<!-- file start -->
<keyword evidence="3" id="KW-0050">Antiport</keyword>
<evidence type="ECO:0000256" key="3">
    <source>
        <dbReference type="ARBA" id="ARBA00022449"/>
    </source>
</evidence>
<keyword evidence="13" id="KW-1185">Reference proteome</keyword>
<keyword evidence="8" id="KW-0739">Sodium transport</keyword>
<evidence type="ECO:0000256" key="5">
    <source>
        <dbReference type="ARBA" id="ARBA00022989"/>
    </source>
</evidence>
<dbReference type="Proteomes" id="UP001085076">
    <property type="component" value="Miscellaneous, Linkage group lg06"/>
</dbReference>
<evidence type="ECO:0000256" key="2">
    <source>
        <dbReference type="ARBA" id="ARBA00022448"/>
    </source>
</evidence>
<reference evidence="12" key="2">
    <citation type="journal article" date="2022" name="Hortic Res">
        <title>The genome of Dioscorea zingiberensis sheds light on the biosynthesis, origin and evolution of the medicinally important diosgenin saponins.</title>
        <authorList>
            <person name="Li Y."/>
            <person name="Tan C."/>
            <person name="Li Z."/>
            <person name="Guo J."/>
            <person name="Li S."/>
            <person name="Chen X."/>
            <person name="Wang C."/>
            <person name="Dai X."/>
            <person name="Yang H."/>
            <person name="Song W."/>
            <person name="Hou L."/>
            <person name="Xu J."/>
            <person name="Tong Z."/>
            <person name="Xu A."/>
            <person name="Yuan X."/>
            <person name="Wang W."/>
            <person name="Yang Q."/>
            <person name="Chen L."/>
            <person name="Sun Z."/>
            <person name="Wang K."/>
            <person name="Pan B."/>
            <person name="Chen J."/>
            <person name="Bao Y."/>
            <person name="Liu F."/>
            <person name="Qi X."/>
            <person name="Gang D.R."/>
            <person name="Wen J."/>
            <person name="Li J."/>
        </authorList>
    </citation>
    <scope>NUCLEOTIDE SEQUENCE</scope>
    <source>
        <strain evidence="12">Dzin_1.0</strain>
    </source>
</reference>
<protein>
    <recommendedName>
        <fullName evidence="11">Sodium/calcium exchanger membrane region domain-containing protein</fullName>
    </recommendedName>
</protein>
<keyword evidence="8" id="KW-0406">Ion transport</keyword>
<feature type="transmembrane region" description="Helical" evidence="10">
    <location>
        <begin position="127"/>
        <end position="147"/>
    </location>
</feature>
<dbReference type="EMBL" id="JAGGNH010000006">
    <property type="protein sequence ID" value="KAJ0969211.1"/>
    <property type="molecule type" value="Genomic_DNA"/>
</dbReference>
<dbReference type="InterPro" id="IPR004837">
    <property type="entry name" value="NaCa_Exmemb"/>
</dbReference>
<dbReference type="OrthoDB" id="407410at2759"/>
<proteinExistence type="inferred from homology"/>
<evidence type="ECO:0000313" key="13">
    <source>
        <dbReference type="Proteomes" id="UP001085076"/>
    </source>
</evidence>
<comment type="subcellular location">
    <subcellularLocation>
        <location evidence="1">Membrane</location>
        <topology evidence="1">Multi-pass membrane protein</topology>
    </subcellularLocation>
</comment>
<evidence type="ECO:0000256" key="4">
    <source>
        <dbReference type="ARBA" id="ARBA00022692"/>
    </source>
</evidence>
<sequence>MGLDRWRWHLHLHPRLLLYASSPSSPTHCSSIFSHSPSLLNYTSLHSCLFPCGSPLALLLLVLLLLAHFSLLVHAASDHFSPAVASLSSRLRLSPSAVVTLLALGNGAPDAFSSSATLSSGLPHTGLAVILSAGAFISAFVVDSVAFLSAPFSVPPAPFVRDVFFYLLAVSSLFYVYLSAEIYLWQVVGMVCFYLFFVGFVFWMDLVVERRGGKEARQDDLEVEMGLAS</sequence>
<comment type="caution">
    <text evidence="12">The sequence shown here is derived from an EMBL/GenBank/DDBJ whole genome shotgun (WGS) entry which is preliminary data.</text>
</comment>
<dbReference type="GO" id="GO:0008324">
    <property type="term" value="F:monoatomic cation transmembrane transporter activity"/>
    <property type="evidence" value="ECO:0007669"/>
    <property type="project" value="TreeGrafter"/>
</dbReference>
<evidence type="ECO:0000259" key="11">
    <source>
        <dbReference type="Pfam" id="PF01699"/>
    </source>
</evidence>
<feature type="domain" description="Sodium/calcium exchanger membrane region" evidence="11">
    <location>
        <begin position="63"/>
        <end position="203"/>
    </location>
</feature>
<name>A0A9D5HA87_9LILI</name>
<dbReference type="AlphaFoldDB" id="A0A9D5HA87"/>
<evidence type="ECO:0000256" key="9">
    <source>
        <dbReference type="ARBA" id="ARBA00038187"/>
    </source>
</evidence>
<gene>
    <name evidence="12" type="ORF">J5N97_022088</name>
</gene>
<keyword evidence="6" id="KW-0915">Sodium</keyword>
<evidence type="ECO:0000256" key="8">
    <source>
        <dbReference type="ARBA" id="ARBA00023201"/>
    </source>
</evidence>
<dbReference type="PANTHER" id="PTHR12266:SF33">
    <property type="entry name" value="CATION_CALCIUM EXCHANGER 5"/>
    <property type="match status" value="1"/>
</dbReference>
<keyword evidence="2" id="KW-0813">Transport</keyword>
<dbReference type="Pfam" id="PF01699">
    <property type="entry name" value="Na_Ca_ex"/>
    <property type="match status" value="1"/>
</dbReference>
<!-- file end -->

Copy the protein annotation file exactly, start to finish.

<keyword evidence="3" id="KW-0050">Antiport</keyword>
<evidence type="ECO:0000256" key="3">
    <source>
        <dbReference type="ARBA" id="ARBA00022449"/>
    </source>
</evidence>
<keyword evidence="13" id="KW-1185">Reference proteome</keyword>
<keyword evidence="8" id="KW-0739">Sodium transport</keyword>
<evidence type="ECO:0000256" key="5">
    <source>
        <dbReference type="ARBA" id="ARBA00022989"/>
    </source>
</evidence>
<dbReference type="Proteomes" id="UP001085076">
    <property type="component" value="Miscellaneous, Linkage group lg06"/>
</dbReference>
<evidence type="ECO:0000256" key="2">
    <source>
        <dbReference type="ARBA" id="ARBA00022448"/>
    </source>
</evidence>
<reference evidence="12" key="2">
    <citation type="journal article" date="2022" name="Hortic Res">
        <title>The genome of Dioscorea zingiberensis sheds light on the biosynthesis, origin and evolution of the medicinally important diosgenin saponins.</title>
        <authorList>
            <person name="Li Y."/>
            <person name="Tan C."/>
            <person name="Li Z."/>
            <person name="Guo J."/>
            <person name="Li S."/>
            <person name="Chen X."/>
            <person name="Wang C."/>
            <person name="Dai X."/>
            <person name="Yang H."/>
            <person name="Song W."/>
            <person name="Hou L."/>
            <person name="Xu J."/>
            <person name="Tong Z."/>
            <person name="Xu A."/>
            <person name="Yuan X."/>
            <person name="Wang W."/>
            <person name="Yang Q."/>
            <person name="Chen L."/>
            <person name="Sun Z."/>
            <person name="Wang K."/>
            <person name="Pan B."/>
            <person name="Chen J."/>
            <person name="Bao Y."/>
            <person name="Liu F."/>
            <person name="Qi X."/>
            <person name="Gang D.R."/>
            <person name="Wen J."/>
            <person name="Li J."/>
        </authorList>
    </citation>
    <scope>NUCLEOTIDE SEQUENCE</scope>
    <source>
        <strain evidence="12">Dzin_1.0</strain>
    </source>
</reference>
<protein>
    <recommendedName>
        <fullName evidence="11">Sodium/calcium exchanger membrane region domain-containing protein</fullName>
    </recommendedName>
</protein>
<keyword evidence="8" id="KW-0406">Ion transport</keyword>
<feature type="transmembrane region" description="Helical" evidence="10">
    <location>
        <begin position="127"/>
        <end position="147"/>
    </location>
</feature>
<dbReference type="EMBL" id="JAGGNH010000006">
    <property type="protein sequence ID" value="KAJ0969211.1"/>
    <property type="molecule type" value="Genomic_DNA"/>
</dbReference>
<dbReference type="InterPro" id="IPR004837">
    <property type="entry name" value="NaCa_Exmemb"/>
</dbReference>
<dbReference type="OrthoDB" id="407410at2759"/>
<proteinExistence type="inferred from homology"/>
<evidence type="ECO:0000313" key="13">
    <source>
        <dbReference type="Proteomes" id="UP001085076"/>
    </source>
</evidence>
<comment type="subcellular location">
    <subcellularLocation>
        <location evidence="1">Membrane</location>
        <topology evidence="1">Multi-pass membrane protein</topology>
    </subcellularLocation>
</comment>
<evidence type="ECO:0000256" key="4">
    <source>
        <dbReference type="ARBA" id="ARBA00022692"/>
    </source>
</evidence>
<sequence>MGLDRWRWHLHLHPRLLLYASSPSSPTHCSSIFSHSPSLLNYTSLHSCLFPCGSPLALLLLVLLLLAHFSLLVHAASDHFSPAVASLSSRLRLSPSAVVTLLALGNGAPDAFSSSATLSSGLPHTGLAVILSAGAFISAFVVDSVAFLSAPFSVPPAPFVRDVFFYLLAVSSLFYVYLSAEIYLWQVVGMVCFYLFFVGFVFWMDLVVERRGGKEARQDDLEVEMGLAS</sequence>
<comment type="caution">
    <text evidence="12">The sequence shown here is derived from an EMBL/GenBank/DDBJ whole genome shotgun (WGS) entry which is preliminary data.</text>
</comment>
<dbReference type="GO" id="GO:0008324">
    <property type="term" value="F:monoatomic cation transmembrane transporter activity"/>
    <property type="evidence" value="ECO:0007669"/>
    <property type="project" value="TreeGrafter"/>
</dbReference>
<evidence type="ECO:0000259" key="11">
    <source>
        <dbReference type="Pfam" id="PF01699"/>
    </source>
</evidence>
<feature type="domain" description="Sodium/calcium exchanger membrane region" evidence="11">
    <location>
        <begin position="63"/>
        <end position="203"/>
    </location>
</feature>
<name>A0A9D5HA87_9LILI</name>
<dbReference type="AlphaFoldDB" id="A0A9D5HA87"/>
<evidence type="ECO:0000256" key="9">
    <source>
        <dbReference type="ARBA" id="ARBA00038187"/>
    </source>
</evidence>
<gene>
    <name evidence="12" type="ORF">J5N97_022088</name>
</gene>
<keyword evidence="6" id="KW-0915">Sodium</keyword>
<evidence type="ECO:0000256" key="8">
    <source>
        <dbReference type="ARBA" id="ARBA00023201"/>
    </source>
</evidence>
<dbReference type="PANTHER" id="PTHR12266:SF33">
    <property type="entry name" value="CATION_CALCIUM EXCHANGER 5"/>
    <property type="match status" value="1"/>
</dbReference>
<keyword evidence="2" id="KW-0813">Transport</keyword>
<dbReference type="Pfam" id="PF01699">
    <property type="entry name" value="Na_Ca_ex"/>
    <property type="match status" value="1"/>
</dbReference>